The Importance of Water
Water is important to living cells as a solvent, a transport medium, and a participant in metabolic reactions. The normal proportion of body water varies from 50% to 70% of a person’s weight. It is highest in the young and in thin, muscular individuals. In infants, water makes up 75% of the total body mass. That’s why infants are in greater danger from dehydration than adults. With increase in the amount of fat, the percentage of water in the body decreases, because adipose tissue holds very little water compared with muscle tissue. Various electrolytes (salts), nutrients, gases, waste, and special substances, such as enzymes and hormones, are dissolved or suspended in body water. The composition of body fluids is an important factor in homeostasis. Whenever the volume or chemical makeup of these fluids deviates even slightly from normal, disease results. The constancy of body fluids is maintained in the following ways:
* The thirst mechanism, which maintains the volume of water at a constant level;
* Kidney activity, which regulates the volume and composition of body fluids;
* Hormones, which serve to regulate fluid volume and electrolytes;
* Regulators of pH (acidity and alkalinity), including buffers, respiration, and kidney function.
The maintenance of proper fluid balance involves many of the principles discussed in other pages, such as pH and buffers, the effects of respiration on pH, tonicity of solutions, and forces influencing capillary exchange.
Although body fluids have much in common no matter where they are located, there are some important differences between fluid inside and outside cells. Accordingly, fluids are grouped into two main compartments (Fig. 17-1):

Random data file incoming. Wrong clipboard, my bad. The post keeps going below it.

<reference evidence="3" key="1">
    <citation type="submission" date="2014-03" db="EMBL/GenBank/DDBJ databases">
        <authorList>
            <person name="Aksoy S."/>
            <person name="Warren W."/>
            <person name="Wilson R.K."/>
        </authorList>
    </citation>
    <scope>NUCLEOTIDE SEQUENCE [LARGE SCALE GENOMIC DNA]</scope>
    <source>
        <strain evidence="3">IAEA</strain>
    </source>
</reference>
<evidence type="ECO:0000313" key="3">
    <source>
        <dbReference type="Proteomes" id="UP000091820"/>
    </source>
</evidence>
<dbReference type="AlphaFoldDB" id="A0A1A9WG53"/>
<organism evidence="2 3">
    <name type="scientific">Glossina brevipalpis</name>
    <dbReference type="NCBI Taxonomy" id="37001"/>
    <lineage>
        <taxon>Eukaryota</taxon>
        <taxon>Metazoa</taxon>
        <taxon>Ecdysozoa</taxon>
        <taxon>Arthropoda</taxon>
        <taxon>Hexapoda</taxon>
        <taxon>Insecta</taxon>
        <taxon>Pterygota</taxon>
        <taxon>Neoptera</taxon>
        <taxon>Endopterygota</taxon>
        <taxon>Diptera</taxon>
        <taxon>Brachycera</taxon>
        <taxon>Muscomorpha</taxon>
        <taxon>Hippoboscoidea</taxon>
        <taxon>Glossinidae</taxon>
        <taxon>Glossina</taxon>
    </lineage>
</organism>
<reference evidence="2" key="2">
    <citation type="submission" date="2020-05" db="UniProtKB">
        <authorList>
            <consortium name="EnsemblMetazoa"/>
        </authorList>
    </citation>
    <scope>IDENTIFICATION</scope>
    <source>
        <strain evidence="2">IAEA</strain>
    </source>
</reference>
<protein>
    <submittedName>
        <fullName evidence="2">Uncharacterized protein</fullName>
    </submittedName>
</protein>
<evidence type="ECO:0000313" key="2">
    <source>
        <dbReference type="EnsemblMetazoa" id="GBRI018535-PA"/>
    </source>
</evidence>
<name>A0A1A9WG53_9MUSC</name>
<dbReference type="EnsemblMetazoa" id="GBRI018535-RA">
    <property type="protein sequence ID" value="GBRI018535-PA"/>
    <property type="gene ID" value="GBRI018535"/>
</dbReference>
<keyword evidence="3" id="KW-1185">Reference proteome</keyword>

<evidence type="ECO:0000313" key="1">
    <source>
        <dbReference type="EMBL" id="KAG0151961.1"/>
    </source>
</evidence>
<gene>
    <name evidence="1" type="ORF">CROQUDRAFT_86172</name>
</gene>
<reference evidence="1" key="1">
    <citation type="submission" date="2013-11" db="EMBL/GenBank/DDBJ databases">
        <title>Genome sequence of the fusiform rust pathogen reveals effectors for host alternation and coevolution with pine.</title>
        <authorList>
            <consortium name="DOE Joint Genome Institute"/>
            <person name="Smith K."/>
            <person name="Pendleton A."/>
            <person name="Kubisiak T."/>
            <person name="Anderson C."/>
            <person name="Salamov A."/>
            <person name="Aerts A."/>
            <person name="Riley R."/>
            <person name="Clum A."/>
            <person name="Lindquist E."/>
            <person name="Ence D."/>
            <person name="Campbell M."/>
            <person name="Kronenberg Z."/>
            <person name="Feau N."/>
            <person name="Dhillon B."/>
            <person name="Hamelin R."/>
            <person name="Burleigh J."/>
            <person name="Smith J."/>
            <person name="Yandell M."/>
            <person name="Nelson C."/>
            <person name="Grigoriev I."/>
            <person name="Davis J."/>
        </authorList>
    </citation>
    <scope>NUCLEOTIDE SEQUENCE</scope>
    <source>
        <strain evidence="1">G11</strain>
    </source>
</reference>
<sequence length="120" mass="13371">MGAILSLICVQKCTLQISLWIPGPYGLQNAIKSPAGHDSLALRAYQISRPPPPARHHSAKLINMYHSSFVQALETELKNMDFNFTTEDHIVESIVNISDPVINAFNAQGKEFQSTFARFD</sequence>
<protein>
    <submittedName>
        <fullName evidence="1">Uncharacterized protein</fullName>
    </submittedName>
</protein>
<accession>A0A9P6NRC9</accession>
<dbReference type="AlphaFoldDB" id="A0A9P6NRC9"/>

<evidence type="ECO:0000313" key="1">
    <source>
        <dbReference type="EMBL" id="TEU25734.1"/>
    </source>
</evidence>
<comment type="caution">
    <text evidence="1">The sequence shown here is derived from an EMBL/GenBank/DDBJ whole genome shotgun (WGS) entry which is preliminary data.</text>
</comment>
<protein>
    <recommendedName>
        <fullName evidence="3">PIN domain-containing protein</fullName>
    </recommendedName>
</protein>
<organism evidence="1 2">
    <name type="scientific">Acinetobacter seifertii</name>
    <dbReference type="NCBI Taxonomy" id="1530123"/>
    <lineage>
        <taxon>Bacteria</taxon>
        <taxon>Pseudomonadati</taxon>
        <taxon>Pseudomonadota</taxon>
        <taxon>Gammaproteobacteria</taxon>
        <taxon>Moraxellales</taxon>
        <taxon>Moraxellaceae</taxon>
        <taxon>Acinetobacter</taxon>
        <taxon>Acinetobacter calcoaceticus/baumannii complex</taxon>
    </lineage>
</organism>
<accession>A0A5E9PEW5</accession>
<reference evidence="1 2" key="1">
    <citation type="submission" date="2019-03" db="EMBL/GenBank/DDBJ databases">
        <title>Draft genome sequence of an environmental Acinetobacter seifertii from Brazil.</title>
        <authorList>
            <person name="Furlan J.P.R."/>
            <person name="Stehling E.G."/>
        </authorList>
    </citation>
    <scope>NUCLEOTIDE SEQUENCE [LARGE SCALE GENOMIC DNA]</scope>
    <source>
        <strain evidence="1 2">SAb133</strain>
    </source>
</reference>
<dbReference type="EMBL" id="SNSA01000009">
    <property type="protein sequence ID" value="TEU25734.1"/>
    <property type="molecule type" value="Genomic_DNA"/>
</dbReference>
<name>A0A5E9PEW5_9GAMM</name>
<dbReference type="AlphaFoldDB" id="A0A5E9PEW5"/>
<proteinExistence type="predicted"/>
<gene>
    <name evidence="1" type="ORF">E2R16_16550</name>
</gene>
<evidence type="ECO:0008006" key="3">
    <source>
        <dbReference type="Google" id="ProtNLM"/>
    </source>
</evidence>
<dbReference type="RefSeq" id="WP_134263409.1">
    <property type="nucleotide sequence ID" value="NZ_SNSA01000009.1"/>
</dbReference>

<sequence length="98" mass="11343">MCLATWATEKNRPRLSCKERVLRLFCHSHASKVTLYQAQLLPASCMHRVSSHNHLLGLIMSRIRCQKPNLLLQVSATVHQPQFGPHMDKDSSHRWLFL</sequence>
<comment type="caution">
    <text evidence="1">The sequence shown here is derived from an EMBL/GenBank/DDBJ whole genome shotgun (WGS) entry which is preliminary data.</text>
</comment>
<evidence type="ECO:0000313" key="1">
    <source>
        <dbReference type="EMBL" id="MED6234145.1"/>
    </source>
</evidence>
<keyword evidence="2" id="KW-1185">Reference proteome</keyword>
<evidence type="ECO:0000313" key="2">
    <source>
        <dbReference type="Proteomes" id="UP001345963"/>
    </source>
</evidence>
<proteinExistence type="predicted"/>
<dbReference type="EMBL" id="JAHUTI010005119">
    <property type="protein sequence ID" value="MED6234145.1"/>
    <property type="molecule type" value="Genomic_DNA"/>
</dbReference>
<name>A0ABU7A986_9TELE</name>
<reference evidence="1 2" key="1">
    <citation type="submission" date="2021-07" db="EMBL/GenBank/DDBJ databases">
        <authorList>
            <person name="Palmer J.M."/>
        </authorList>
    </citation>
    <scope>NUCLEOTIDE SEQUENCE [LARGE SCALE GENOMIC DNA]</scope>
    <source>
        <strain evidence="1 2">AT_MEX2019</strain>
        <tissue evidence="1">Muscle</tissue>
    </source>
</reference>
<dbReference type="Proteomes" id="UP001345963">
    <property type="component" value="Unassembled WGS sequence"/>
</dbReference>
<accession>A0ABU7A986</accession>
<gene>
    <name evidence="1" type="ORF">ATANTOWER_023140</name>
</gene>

* Intracellular fluid (ICF) is contained within the cells. About twothirds to three-fourths of all body fluids are in this category.
* Extracellular fluid (ECF) includes all body fluids outside of cells. In this group are included the following:
* Interstitial fluid, or more simply, tissue fluid. This fluid is located in the spaces between the cells in tissues all over the body. It is estimated that tissue fluid constitutes about 15% of body weight.
* Blood plasma, which constitutes about 4% of a person’s body weight.
* Lymph, the fluid that drains from the tissues into the lymphatic system. This is about 1% of body weight.
* Fluid in special compartments, such as cerebrospinal fluid, the aqueous and vitreous humors of the eye, serous fluid, and synovial fluid. Together, these make up about 1% to 3% of total body fluids.
Fluids are not locked into one compartment. There is a constant interchange between compartments as fluids are transferred across semipermeable cell membranes by diffusion and osmosis (see Fig. 17-1). Also, fluids are lost and replaced on a daily basis.
Figure 17-1 Main fluid compartments showing relative percentage by weight of body fluid. Fluid percentages vary but total about 60% of body weight. Fluids are constantly exchanged among compartments, and each day fluids are lost and replaced.